Black Grouper

Mycteroperca bonaci

Black Grouper

The Black Grouper (Mycteroperca bonaci) is probably one of the most sought after species of grouper available in the Florida Keys due to it’s popularity as a great gamefish and excellent table fare. They may be found from very shallow patch reefs (ten feet or so) to around 250 feet of water. They range in size from juveniles to the tackle busting giants of over one hundred pounds.

Although Black Grouper prefer heavy structure, they also may be found along small outcroppings of reef as well as sometimes migrating between the two latter. This is where we like to intercept the really big ones on light tackle. These fish are protected by the government by a closed season, a size limit as well as a bag limit. In support of the protection concerns of this species, we encourage the pursuit of this fish with light tackle. That is, 20 to 30 pound test lines and light rods. In our minds, that makes it “fair chase”. One of our clients, Dr. Steve Lawyer, landed a giant 97 pounder on 20 pound test Ande monofilament line. Believe me when I say that you will still catch your fair share regardless of tackle.

Fishing for Black Grouper is not difficult but does require knowledge of surrounding areas to locate the species. Here at Delph Fishing we have caught hundreds if not thousands of Black Grouper and know the best areas to put you on the large ones. Check out the Black Grouper photos below to see some of our featured Black Grouper catches.

Black Grouper coloration and patterns.

Black Grouper

The best bait for Black Grouper is typically live bait. They will eat all varieties of live bait including Pinfish, Pilchards and Threadfins. Dead bait is also an option for catching Black Grouper if you are unable to acquire live bait. Here at Delph Fishing we almost always use live bait for landing these magnificent creatures. A well presented live bait is almost irresistible to a Black Grouper.

Black Grouper are notorious for “rocking you up” when hooking one. It is highly recommended to use proper leader on your rig in order to prevent cutting your line on jagged rocks. It is common for a Black Grouper to head straight for the rocks and lodging themselves in a hole, thus preventing you from gaining any line and ultimately snapping the line. Sometimes it helps to either muscle the fish out of its “anchorage”, or let the line go slack in the hopes that it feels comfortable enough to emerge.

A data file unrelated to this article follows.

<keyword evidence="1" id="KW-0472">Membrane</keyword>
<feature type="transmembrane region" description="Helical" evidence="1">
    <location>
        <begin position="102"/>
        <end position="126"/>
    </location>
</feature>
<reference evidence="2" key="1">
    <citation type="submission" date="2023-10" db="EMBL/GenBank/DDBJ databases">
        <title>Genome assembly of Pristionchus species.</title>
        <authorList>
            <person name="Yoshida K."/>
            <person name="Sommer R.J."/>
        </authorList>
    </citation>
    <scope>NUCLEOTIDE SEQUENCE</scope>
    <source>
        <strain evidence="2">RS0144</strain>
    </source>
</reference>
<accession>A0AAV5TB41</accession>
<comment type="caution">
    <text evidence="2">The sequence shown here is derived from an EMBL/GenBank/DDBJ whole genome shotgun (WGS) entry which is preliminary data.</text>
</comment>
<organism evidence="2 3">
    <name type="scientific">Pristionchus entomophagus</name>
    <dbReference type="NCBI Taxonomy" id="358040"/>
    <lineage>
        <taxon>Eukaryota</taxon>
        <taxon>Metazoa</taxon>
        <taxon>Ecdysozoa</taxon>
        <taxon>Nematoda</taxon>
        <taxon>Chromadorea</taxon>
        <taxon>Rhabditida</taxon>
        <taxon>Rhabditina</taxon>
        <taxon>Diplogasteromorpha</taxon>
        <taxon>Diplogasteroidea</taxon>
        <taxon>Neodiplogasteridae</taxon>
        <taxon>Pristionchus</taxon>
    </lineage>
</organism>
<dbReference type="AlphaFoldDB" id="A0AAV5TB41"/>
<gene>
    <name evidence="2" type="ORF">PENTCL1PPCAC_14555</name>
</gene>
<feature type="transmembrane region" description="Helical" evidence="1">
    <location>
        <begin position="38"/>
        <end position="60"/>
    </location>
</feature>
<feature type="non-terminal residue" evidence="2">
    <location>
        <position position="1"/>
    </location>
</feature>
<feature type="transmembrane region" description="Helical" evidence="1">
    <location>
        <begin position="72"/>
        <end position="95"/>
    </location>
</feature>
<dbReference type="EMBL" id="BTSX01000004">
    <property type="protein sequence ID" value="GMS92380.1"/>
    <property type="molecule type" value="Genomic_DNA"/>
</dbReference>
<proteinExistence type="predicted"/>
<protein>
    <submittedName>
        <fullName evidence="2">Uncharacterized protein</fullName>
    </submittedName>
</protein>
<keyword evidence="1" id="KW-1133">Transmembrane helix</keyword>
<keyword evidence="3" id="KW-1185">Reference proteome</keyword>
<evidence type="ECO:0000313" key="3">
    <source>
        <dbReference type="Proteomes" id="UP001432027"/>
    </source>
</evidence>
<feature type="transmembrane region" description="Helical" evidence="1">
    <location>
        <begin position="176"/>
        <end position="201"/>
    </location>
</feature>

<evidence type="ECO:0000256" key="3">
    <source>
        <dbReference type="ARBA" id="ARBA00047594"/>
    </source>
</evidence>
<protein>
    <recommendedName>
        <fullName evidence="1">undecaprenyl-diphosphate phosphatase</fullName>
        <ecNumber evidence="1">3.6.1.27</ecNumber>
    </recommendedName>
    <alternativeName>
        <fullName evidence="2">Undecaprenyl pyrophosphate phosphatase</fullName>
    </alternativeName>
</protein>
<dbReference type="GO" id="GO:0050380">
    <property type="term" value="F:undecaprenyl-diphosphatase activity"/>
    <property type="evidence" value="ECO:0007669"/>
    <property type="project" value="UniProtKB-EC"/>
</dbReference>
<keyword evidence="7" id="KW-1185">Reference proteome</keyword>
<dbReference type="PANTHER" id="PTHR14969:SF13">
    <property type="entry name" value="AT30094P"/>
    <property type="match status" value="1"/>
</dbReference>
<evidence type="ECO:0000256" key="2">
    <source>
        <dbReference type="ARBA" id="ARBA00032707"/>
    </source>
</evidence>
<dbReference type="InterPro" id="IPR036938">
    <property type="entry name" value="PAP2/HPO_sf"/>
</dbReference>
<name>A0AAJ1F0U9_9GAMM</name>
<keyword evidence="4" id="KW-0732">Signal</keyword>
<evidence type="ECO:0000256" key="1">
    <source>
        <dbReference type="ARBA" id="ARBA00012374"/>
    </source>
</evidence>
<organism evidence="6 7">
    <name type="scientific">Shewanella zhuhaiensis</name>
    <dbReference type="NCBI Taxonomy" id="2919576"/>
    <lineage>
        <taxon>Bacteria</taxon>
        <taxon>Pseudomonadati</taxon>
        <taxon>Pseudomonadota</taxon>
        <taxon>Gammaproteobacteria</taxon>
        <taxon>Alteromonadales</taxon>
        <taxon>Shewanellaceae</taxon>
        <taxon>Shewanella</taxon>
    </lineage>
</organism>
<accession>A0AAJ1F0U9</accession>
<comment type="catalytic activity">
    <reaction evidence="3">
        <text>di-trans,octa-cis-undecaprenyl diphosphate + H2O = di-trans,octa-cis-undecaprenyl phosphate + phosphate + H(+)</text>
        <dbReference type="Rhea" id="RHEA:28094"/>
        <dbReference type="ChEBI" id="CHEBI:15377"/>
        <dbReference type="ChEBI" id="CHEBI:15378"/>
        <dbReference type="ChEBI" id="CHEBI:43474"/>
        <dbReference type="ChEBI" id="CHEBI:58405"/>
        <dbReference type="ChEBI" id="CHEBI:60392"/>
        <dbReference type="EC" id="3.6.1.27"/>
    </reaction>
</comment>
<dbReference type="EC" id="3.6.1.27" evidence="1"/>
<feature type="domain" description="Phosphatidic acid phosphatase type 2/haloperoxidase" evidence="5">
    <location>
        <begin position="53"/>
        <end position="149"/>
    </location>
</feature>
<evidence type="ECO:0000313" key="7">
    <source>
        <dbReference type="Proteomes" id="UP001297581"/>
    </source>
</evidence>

Black Grouper Head Shot.

Black Grouper Head Shot

The fight provided from a Black Grouper is an unforgettable experience. They are an extremely strong fish and their large paddle-like tail fin produces heavy thrust. Once you are hooked up the fight is on and large species will take you for a ride. Pull up, gain line and let the fish tire itself out. Once it is at the boat and you see its massive body you will truly appreciate the species.

The Black Groupers’ coloration and patterns are spectacular. Their patterns are very unique to this species, often producing box-like markings throughout its body. One of the coolest parts about a Black Grouper is the lighting bolt like lines that span out from the eye. You will also see orange circles throughout the body. A well lit up Black Grouper is a great photo opportunity.

Black Grouper are excellent table-fare and may be prepared many different ways. Some consider the Black Grouper as the best eating species out of the entire grouper family. Recipes for cooking Black Grouper as well as other types of fish can be found on our Weekly Recipes page.


Black Grouper Photo Gallery

Black Grouper Fishing Locations

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